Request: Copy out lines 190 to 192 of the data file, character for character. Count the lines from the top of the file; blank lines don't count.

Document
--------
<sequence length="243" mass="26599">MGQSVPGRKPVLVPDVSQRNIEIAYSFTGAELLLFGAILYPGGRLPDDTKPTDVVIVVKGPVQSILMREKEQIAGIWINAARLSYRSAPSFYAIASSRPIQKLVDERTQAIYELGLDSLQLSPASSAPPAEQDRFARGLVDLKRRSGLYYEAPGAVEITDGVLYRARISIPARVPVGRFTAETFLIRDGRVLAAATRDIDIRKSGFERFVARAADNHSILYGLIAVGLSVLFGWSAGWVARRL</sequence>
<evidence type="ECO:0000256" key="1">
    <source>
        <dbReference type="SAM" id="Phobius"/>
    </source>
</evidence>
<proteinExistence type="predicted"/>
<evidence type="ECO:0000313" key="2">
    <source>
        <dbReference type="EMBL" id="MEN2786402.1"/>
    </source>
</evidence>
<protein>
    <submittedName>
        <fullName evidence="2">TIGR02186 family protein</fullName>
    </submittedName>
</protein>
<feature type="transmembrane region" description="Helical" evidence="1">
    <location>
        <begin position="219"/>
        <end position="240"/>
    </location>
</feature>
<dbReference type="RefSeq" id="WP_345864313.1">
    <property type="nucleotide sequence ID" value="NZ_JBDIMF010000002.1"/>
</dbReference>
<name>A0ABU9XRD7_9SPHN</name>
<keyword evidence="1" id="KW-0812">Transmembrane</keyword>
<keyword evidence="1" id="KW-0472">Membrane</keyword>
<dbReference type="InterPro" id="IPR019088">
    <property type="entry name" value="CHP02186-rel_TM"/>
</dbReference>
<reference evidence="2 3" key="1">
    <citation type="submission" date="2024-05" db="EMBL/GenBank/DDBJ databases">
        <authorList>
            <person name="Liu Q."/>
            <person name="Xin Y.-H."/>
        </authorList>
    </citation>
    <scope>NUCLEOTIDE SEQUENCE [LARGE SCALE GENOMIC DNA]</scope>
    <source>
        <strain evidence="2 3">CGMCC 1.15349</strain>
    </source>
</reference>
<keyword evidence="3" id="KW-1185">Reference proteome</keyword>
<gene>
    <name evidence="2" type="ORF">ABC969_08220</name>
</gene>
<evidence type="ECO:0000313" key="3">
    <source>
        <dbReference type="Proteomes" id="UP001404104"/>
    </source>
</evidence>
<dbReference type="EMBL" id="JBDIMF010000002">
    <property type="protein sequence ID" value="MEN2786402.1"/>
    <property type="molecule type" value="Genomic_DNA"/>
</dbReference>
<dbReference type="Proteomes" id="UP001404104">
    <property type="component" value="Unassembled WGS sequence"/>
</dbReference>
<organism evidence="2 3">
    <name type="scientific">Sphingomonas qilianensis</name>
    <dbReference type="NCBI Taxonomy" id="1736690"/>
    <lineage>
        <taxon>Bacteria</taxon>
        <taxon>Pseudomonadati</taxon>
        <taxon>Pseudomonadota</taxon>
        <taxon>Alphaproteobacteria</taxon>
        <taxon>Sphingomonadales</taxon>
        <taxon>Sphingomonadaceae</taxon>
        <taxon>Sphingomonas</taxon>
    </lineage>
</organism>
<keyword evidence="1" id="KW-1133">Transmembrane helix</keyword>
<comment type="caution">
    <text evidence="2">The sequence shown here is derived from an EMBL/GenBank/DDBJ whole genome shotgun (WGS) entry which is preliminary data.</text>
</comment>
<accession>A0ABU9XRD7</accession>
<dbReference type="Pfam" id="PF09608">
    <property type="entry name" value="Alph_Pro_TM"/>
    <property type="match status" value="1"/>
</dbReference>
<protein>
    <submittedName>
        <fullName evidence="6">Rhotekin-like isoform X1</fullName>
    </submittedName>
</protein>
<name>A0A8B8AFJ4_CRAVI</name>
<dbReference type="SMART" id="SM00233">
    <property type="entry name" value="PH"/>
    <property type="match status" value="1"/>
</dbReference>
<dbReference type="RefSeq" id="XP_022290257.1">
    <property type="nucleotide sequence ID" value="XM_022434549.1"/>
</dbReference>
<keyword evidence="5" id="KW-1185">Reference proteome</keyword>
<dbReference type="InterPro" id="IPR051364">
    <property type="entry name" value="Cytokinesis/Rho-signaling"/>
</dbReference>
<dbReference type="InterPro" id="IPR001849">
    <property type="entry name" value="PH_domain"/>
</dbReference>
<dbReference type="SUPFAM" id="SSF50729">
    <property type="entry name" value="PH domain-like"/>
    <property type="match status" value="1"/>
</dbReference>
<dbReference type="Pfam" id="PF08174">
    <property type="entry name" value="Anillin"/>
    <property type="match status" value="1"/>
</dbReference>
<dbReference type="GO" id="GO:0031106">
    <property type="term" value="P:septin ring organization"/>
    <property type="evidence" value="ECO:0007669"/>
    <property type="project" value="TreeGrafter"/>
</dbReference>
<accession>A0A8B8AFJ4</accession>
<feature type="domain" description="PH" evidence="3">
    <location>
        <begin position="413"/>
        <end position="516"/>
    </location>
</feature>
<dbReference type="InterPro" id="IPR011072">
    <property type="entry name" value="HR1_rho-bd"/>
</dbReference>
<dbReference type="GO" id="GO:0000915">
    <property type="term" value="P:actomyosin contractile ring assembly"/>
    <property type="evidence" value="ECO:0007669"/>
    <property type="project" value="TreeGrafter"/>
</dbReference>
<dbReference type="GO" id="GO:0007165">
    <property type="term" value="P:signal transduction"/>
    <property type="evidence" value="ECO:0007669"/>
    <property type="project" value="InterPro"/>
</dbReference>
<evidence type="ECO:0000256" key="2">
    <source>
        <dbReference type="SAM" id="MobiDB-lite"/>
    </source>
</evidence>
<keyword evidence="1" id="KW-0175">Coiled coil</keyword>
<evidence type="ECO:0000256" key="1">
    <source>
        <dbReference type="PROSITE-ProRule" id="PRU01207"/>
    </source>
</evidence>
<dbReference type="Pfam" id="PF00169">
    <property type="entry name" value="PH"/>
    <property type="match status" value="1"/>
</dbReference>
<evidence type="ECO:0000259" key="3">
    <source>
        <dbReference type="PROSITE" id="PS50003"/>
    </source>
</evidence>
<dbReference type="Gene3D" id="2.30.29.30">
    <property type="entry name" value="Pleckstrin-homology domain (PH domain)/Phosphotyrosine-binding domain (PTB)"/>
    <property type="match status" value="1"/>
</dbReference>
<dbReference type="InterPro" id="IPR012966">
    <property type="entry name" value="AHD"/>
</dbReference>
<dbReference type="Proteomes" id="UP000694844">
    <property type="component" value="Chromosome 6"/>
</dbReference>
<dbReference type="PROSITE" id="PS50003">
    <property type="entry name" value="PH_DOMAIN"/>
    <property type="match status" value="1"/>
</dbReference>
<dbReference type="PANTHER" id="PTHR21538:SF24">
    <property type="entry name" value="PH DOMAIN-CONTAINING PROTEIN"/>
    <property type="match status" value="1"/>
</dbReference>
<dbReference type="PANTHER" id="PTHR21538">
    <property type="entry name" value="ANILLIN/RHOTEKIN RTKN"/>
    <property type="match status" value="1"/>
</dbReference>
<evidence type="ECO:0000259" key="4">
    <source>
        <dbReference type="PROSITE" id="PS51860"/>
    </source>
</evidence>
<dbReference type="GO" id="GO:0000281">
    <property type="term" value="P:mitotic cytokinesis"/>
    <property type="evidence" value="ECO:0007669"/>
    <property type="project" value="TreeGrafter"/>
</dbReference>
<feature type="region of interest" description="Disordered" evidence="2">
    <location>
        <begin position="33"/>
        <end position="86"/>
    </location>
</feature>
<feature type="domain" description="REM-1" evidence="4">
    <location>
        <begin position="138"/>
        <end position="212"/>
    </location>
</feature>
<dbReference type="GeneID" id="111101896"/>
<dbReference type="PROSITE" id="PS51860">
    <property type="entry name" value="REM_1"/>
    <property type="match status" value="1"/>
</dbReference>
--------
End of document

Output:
        <begin position="33"/>
        <end position="86"/>
    </location>